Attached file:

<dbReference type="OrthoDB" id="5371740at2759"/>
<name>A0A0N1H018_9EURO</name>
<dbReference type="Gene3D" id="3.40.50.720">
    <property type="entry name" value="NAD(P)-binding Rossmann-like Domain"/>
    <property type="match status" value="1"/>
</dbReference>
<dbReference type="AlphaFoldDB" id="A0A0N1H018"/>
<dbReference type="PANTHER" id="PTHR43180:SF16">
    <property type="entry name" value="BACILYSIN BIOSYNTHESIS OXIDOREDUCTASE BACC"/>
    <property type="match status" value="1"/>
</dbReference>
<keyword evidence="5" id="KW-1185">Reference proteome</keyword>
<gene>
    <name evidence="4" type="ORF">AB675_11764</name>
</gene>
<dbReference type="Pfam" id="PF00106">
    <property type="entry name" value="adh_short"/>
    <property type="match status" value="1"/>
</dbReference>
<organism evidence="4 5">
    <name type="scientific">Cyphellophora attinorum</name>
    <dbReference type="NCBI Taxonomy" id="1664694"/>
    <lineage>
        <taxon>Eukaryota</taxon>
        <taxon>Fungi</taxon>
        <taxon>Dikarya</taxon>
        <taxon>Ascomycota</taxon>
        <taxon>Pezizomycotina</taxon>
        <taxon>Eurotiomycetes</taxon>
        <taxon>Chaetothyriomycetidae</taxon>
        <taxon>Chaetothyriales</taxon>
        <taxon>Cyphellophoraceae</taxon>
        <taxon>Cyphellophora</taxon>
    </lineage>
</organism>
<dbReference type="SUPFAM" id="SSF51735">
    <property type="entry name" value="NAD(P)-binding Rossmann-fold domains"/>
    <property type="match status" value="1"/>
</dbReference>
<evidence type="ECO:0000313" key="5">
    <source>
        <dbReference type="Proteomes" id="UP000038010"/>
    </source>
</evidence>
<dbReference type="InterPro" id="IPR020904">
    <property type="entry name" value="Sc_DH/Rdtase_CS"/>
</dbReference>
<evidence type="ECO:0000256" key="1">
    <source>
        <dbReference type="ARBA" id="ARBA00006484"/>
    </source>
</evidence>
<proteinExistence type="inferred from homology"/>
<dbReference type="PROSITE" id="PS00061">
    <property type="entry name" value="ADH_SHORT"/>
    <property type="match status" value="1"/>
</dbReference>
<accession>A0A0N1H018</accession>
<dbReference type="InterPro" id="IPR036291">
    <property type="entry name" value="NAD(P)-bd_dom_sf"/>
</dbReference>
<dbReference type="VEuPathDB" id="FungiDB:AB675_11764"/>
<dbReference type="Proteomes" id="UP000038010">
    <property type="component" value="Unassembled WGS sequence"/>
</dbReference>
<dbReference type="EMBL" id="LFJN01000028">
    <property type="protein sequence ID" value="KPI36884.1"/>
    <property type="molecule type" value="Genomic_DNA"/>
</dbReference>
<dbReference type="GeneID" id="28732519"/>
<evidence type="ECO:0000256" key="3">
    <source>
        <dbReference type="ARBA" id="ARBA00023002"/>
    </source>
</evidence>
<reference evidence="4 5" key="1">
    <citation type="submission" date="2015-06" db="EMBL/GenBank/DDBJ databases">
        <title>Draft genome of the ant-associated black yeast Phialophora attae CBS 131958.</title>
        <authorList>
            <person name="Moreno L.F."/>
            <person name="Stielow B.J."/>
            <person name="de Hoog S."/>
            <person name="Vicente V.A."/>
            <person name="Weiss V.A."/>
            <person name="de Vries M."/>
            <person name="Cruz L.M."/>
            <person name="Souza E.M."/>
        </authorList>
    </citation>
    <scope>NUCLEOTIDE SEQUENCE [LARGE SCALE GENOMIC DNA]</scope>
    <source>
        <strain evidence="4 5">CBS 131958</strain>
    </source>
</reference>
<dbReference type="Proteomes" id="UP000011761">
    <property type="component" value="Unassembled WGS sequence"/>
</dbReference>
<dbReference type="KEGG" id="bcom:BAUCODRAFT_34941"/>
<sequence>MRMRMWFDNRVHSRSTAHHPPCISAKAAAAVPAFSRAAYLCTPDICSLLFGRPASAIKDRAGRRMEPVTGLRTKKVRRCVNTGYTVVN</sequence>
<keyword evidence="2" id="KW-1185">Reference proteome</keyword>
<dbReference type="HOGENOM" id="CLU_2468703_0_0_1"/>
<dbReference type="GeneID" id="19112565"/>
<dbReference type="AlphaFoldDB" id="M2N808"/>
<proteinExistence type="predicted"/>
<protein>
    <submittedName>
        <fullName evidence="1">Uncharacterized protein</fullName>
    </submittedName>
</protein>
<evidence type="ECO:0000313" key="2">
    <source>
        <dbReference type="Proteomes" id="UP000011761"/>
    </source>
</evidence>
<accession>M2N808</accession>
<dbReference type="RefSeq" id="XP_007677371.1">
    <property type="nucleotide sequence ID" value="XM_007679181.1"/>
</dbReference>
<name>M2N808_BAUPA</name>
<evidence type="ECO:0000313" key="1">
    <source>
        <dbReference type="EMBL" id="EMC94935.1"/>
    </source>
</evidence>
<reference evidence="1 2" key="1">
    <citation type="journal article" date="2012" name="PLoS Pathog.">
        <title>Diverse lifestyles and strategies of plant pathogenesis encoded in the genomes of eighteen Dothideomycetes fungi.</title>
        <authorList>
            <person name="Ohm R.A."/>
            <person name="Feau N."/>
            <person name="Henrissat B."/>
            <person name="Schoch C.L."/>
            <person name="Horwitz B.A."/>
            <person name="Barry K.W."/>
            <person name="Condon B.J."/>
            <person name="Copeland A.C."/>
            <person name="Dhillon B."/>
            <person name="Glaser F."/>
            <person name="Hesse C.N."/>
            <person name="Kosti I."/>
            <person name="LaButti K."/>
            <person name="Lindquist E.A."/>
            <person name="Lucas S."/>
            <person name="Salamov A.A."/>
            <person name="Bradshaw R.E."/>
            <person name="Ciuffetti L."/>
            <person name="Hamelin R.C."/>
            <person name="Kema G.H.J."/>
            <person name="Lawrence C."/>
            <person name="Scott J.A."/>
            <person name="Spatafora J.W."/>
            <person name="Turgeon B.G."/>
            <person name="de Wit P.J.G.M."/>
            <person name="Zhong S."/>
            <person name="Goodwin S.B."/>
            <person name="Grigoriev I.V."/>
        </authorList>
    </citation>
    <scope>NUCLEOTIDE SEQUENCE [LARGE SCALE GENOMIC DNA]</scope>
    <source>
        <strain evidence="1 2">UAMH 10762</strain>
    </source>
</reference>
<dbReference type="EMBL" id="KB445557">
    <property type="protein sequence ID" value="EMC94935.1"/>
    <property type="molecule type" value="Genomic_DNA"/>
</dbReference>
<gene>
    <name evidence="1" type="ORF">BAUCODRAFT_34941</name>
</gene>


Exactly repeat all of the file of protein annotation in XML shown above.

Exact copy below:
<dbReference type="OrthoDB" id="5371740at2759"/>
<name>A0A0N1H018_9EURO</name>
<dbReference type="Gene3D" id="3.40.50.720">
    <property type="entry name" value="NAD(P)-binding Rossmann-like Domain"/>
    <property type="match status" value="1"/>
</dbReference>
<dbReference type="AlphaFoldDB" id="A0A0N1H018"/>
<dbReference type="PANTHER" id="PTHR43180:SF16">
    <property type="entry name" value="BACILYSIN BIOSYNTHESIS OXIDOREDUCTASE BACC"/>
    <property type="match status" value="1"/>
</dbReference>
<keyword evidence="5" id="KW-1185">Reference proteome</keyword>
<gene>
    <name evidence="4" type="ORF">AB675_11764</name>
</gene>
<dbReference type="Pfam" id="PF00106">
    <property type="entry name" value="adh_short"/>
    <property type="match status" value="1"/>
</dbReference>
<organism evidence="4 5">
    <name type="scientific">Cyphellophora attinorum</name>
    <dbReference type="NCBI Taxonomy" id="1664694"/>
    <lineage>
        <taxon>Eukaryota</taxon>
        <taxon>Fungi</taxon>
        <taxon>Dikarya</taxon>
        <taxon>Ascomycota</taxon>
        <taxon>Pezizomycotina</taxon>
        <taxon>Eurotiomycetes</taxon>
        <taxon>Chaetothyriomycetidae</taxon>
        <taxon>Chaetothyriales</taxon>
        <taxon>Cyphellophoraceae</taxon>
        <taxon>Cyphellophora</taxon>
    </lineage>
</organism>
<dbReference type="SUPFAM" id="SSF51735">
    <property type="entry name" value="NAD(P)-binding Rossmann-fold domains"/>
    <property type="match status" value="1"/>
</dbReference>
<evidence type="ECO:0000313" key="5">
    <source>
        <dbReference type="Proteomes" id="UP000038010"/>
    </source>
</evidence>
<dbReference type="InterPro" id="IPR020904">
    <property type="entry name" value="Sc_DH/Rdtase_CS"/>
</dbReference>
<evidence type="ECO:0000256" key="1">
    <source>
        <dbReference type="ARBA" id="ARBA00006484"/>
    </source>
</evidence>
<proteinExistence type="inferred from homology"/>
<dbReference type="PROSITE" id="PS00061">
    <property type="entry name" value="ADH_SHORT"/>
    <property type="match status" value="1"/>
</dbReference>
<accession>A0A0N1H018</accession>
<dbReference type="InterPro" id="IPR036291">
    <property type="entry name" value="NAD(P)-bd_dom_sf"/>
</dbReference>
<dbReference type="VEuPathDB" id="FungiDB:AB675_11764"/>
<dbReference type="Proteomes" id="UP000038010">
    <property type="component" value="Unassembled WGS sequence"/>
</dbReference>
<dbReference type="EMBL" id="LFJN01000028">
    <property type="protein sequence ID" value="KPI36884.1"/>
    <property type="molecule type" value="Genomic_DNA"/>
</dbReference>
<dbReference type="GeneID" id="28732519"/>
<evidence type="ECO:0000256" key="3">
    <source>
        <dbReference type="ARBA" id="ARBA00023002"/>
    </source>
</evidence>
<reference evidence="4 5" key="1">
    <citation type="submission" date="2015-06" db="EMBL/GenBank/DDBJ databases">
        <title>Draft genome of the ant-associated black yeast Phialophora attae CBS 131958.</title>
        <authorList>
            <person name="Moreno L.F."/>
            <person name="Stielow B.J."/>
            <person name="de Hoog S."/>
            <person name="Vicente V.A."/>
            <person name="Weiss V.A."/>
            <person name="de Vries M."/>
            <person name="Cruz L.M."/>
            <person name="Souza E.M."/>
        </authorList>
    </citation>
    <scope>NUCLEOTIDE SEQUENCE [LARGE SCALE GENOMIC DNA]</scope>
    <source>
        <strain evidence="4 5">CBS 131958</strain>
    </source>
</reference>
<dbReference type="Proteomes" id="UP000011761">
    <property type="component" value="Unassembled WGS sequence"/>
</dbReference>
<dbReference type="KEGG" id="bcom:BAUCODRAFT_34941"/>
<sequence>MRMRMWFDNRVHSRSTAHHPPCISAKAAAAVPAFSRAAYLCTPDICSLLFGRPASAIKDRAGRRMEPVTGLRTKKVRRCVNTGYTVVN</sequence>
<keyword evidence="2" id="KW-1185">Reference proteome</keyword>
<dbReference type="HOGENOM" id="CLU_2468703_0_0_1"/>
<dbReference type="GeneID" id="19112565"/>
<dbReference type="AlphaFoldDB" id="M2N808"/>
<proteinExistence type="predicted"/>
<protein>
    <submittedName>
        <fullName evidence="1">Uncharacterized protein</fullName>
    </submittedName>
</protein>
<evidence type="ECO:0000313" key="2">
    <source>
        <dbReference type="Proteomes" id="UP000011761"/>
    </source>
</evidence>
<accession>M2N808</accession>
<dbReference type="RefSeq" id="XP_007677371.1">
    <property type="nucleotide sequence ID" value="XM_007679181.1"/>
</dbReference>
<name>M2N808_BAUPA</name>
<evidence type="ECO:0000313" key="1">
    <source>
        <dbReference type="EMBL" id="EMC94935.1"/>
    </source>
</evidence>
<reference evidence="1 2" key="1">
    <citation type="journal article" date="2012" name="PLoS Pathog.">
        <title>Diverse lifestyles and strategies of plant pathogenesis encoded in the genomes of eighteen Dothideomycetes fungi.</title>
        <authorList>
            <person name="Ohm R.A."/>
            <person name="Feau N."/>
            <person name="Henrissat B."/>
            <person name="Schoch C.L."/>
            <person name="Horwitz B.A."/>
            <person name="Barry K.W."/>
            <person name="Condon B.J."/>
            <person name="Copeland A.C."/>
            <person name="Dhillon B."/>
            <person name="Glaser F."/>
            <person name="Hesse C.N."/>
            <person name="Kosti I."/>
            <person name="LaButti K."/>
            <person name="Lindquist E.A."/>
            <person name="Lucas S."/>
            <person name="Salamov A.A."/>
            <person name="Bradshaw R.E."/>
            <person name="Ciuffetti L."/>
            <person name="Hamelin R.C."/>
            <person name="Kema G.H.J."/>
            <person name="Lawrence C."/>
            <person name="Scott J.A."/>
            <person name="Spatafora J.W."/>
            <person name="Turgeon B.G."/>
            <person name="de Wit P.J.G.M."/>
            <person name="Zhong S."/>
            <person name="Goodwin S.B."/>
            <person name="Grigoriev I.V."/>
        </authorList>
    </citation>
    <scope>NUCLEOTIDE SEQUENCE [LARGE SCALE GENOMIC DNA]</scope>
    <source>
        <strain evidence="1 2">UAMH 10762</strain>
    </source>
</reference>
<dbReference type="EMBL" id="KB445557">
    <property type="protein sequence ID" value="EMC94935.1"/>
    <property type="molecule type" value="Genomic_DNA"/>
</dbReference>
<gene>
    <name evidence="1" type="ORF">BAUCODRAFT_34941</name>
</gene>